If you are a fan of Scott Pilgrim Saves the World, you’ll be a fan of Zombieland.  It has the same vive with the floating captions and quirky musical score. The main difference that makes this movie more enjoyable, though, is that it is more realistic–as zombie movies go.  You can relate to the characters and empathize with them.
You will not be disappointed if you put this on your Netflix queue.  While not fun for the whole family, everyone over thirteen will have a great time watching this film.
Grade: A
PS  The DVD extras are good as well.

“The Help” – Movie Review

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Writer / Director:  Tate Taylor

Stars:  Emma Stone, Viola Davis, Octavia Spencer

The first thing you need to know is The Help is a women’s movie; male characters are almost completely absent from the screen.  The second thing you need to know is that the film is predictable, but it still makes you feel good.

I have not read the book and have no idea how faithful the film is to it, but the screenplay is decent.  At its simplest form, the story is about the courage of three women–a white southern society girl returning from college and two black servants–writing a book and sharing their stories about the black female servant experience in the racist world of 1960’s Jackson, Mississippi.  The main issue is there seems to be a lot going on–a lot of characters with a lot of different story lines.  Also, the major event that results in the first stories being told is a weak plot point.  We are lead to sympathize with one servant by hearing how she & her husband have saved for years for their twins to go to college but are short some money.  When she asks her employer for assistance she is quickly denied.  Later she discovers a diamond ring underneath the sofa and pockets it.  No matter how remorseless the antagonist, she is in her rights to have the servant arrested for theft when she discovers her ring was sold at a pawn shop.  In the end, the servant did do the deed and was correctly punished.  Why would this be the motivating factor for Aibileen (Viola Davis) to start sharing with Skeeter (Emma Stone)?  The servant was not framed.  She did commit a crime.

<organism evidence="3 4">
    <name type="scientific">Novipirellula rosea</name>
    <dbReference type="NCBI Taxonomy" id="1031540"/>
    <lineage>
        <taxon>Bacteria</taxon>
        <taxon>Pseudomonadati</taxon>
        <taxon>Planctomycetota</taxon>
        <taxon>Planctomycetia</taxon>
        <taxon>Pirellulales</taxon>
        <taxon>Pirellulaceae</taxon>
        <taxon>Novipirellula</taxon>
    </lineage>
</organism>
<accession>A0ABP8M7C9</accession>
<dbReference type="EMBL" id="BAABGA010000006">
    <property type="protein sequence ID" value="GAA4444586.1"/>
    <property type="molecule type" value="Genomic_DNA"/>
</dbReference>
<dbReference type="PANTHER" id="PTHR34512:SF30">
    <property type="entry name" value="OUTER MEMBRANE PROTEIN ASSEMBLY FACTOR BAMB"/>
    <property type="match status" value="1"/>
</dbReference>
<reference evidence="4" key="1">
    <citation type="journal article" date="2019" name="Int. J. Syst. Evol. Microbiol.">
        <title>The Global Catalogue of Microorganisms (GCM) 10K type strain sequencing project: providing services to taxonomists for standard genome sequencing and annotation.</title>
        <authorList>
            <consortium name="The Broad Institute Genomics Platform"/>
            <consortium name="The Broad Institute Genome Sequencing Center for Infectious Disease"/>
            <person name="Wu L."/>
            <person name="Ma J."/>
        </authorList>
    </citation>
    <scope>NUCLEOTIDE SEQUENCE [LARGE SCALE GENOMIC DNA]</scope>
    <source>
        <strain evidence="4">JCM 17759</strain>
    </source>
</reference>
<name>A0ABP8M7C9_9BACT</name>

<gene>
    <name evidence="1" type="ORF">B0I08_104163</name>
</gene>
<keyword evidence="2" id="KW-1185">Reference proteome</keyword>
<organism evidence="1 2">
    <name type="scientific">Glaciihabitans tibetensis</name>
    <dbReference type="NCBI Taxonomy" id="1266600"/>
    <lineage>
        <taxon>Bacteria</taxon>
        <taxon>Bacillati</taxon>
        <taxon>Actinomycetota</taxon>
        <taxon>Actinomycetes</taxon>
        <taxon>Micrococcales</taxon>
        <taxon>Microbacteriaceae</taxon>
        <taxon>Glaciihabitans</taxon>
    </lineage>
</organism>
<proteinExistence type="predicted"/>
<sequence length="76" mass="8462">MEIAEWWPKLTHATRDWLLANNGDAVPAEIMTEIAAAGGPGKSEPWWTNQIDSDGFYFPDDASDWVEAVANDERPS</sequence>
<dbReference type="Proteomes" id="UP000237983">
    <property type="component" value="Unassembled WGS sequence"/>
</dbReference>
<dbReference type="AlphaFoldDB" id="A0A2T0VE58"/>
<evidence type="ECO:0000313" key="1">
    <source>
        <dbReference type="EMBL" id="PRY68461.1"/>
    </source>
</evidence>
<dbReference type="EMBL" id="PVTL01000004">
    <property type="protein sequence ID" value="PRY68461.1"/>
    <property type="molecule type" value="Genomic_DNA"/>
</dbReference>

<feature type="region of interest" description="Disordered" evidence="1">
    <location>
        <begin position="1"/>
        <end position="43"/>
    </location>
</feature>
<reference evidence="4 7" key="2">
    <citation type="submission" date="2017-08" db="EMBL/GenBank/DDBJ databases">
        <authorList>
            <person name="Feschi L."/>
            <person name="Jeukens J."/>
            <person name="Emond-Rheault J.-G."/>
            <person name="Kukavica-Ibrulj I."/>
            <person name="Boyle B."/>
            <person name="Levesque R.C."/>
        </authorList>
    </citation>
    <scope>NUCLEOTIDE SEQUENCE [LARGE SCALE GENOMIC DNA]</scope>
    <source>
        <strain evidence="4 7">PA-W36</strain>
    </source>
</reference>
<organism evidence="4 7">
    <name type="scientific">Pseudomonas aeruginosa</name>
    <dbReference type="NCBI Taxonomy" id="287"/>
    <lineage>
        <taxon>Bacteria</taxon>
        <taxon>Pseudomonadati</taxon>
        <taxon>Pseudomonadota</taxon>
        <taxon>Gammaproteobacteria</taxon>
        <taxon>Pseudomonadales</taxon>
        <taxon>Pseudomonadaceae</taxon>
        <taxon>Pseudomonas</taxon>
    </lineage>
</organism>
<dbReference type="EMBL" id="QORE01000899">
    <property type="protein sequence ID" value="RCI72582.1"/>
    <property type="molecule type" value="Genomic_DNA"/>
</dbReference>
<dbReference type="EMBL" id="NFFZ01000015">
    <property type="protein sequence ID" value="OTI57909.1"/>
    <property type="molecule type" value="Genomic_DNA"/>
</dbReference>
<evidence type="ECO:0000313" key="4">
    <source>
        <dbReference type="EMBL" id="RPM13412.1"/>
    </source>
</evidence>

The look and feel of the film is nice and sugar-coated.  You never feel the danger the women are in for coming together & writing the book and the consequences for its publication.  Again, the film is decent but not inspiring; you feel good but not motivated.  I’ve been to a black church and have felt the energy of the minister, choir and congregation; though you saw that in the film, you didn’t feel it.  There never was a sense of urgency; you always felt like everything was going to come out fine.

The great strength of the film is the acting.  Emma Stone is fine, and Viola Davis & Octavia Spencer (Minny) shine.  The supporting cast also greatly elevates the film.  Bryce Dallas Howard (Hilly Holbrook) is an excellent antagonist, and Allison Jenny (Charlotte Phelan–Skeeter’s Mom) steals every scenes she is in.

If you are excited to see this film, then see it on the big screen.  If you weren’t sure, then you can wait to rent it.

Grade:  B-

Click on image to learn more about the book.